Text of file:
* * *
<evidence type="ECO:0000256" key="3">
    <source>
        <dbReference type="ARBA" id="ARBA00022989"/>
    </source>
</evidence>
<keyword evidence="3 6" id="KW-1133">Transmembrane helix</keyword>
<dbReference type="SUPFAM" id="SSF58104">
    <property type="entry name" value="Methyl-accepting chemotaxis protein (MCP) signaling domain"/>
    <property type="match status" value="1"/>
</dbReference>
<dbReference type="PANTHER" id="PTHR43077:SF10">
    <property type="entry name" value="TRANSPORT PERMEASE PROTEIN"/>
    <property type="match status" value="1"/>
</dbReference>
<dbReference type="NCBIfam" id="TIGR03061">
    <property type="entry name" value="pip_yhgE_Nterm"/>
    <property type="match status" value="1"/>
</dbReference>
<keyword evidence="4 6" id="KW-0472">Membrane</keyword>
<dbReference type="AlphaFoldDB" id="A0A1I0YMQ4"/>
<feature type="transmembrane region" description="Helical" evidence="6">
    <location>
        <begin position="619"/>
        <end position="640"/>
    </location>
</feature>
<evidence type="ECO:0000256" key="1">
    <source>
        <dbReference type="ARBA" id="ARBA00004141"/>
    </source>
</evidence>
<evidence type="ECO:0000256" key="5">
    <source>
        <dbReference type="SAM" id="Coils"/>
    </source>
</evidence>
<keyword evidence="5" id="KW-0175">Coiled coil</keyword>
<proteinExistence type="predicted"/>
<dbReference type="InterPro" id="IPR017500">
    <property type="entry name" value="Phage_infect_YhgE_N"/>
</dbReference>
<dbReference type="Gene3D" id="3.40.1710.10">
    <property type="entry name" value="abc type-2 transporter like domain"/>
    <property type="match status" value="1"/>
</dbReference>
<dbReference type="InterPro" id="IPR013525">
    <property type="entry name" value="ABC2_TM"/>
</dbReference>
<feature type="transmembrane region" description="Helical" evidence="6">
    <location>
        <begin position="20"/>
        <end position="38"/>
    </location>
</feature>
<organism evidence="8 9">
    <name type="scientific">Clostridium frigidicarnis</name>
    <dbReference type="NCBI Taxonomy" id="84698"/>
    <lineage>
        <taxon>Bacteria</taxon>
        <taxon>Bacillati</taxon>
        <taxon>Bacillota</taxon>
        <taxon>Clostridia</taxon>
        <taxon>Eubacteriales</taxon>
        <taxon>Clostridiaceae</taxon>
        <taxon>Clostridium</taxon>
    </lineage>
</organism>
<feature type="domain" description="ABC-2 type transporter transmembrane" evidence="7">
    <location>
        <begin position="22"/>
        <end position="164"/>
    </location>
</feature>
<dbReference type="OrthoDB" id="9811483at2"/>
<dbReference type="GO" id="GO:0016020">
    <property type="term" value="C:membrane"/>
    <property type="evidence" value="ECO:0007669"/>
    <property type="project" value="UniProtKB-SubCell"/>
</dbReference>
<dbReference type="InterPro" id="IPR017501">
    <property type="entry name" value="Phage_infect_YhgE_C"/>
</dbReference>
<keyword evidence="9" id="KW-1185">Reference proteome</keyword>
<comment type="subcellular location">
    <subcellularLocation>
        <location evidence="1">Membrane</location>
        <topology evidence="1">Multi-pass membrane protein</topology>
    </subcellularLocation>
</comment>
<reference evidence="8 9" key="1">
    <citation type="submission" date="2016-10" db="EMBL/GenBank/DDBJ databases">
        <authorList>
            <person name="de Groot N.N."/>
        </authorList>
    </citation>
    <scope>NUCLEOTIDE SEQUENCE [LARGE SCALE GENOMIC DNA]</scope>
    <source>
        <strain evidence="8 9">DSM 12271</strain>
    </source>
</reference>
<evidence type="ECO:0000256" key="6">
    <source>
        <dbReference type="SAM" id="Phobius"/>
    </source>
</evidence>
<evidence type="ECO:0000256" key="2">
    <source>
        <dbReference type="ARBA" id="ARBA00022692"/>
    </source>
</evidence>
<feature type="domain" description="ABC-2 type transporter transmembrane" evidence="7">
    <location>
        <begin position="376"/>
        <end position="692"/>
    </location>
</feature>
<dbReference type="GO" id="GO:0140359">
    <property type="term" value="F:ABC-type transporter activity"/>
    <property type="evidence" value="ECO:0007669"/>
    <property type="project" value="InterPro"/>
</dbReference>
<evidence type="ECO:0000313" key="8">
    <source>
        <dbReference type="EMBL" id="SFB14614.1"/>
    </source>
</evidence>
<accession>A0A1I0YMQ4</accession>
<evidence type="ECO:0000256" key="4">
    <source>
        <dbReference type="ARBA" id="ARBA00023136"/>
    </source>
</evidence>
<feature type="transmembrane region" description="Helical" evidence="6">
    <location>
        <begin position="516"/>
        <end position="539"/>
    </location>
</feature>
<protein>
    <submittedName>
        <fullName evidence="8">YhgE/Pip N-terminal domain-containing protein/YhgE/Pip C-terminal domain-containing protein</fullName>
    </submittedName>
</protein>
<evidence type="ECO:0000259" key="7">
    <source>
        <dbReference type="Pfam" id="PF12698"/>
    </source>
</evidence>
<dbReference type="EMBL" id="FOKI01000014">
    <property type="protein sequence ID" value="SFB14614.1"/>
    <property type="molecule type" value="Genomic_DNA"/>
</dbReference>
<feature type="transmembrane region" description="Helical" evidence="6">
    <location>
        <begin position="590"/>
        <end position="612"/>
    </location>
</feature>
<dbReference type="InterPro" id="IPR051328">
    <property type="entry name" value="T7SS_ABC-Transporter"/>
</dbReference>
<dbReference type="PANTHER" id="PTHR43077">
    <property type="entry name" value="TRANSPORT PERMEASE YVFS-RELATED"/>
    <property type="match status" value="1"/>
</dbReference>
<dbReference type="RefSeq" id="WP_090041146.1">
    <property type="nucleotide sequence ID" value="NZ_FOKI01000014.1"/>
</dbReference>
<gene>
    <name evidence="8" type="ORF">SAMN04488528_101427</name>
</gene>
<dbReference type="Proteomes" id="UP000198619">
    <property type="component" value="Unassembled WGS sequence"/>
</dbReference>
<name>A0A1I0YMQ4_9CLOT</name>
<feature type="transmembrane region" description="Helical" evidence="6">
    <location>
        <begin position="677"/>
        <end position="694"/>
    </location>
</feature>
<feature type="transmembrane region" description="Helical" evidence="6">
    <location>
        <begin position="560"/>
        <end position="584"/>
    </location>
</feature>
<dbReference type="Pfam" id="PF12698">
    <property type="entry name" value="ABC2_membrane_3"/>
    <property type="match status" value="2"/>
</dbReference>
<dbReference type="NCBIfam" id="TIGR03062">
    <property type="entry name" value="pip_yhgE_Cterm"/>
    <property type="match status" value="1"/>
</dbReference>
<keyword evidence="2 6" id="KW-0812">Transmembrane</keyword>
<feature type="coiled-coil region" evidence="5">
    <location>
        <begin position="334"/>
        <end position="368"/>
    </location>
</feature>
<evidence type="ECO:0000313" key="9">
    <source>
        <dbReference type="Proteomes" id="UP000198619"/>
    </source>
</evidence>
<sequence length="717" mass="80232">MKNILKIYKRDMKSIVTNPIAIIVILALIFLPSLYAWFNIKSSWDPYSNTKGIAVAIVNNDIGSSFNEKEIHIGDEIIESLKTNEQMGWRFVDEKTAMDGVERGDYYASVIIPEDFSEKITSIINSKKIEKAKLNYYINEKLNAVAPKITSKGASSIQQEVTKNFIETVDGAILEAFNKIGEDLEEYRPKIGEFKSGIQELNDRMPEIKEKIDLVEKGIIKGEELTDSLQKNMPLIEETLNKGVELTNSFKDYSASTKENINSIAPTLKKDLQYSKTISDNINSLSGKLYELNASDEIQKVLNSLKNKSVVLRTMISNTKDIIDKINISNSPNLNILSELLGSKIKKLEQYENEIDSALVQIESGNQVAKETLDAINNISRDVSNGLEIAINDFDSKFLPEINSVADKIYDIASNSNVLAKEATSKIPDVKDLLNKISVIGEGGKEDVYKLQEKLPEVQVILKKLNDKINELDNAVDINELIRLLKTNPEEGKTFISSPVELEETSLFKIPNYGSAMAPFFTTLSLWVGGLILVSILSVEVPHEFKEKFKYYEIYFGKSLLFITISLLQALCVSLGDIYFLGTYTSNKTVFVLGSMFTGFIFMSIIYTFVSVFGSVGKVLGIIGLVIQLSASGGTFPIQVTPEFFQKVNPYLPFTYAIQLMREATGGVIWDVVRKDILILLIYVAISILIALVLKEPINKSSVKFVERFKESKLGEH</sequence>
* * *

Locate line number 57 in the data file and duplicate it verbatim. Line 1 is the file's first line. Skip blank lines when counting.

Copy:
    <dbReference type="NCBI Taxonomy" id="84698"/>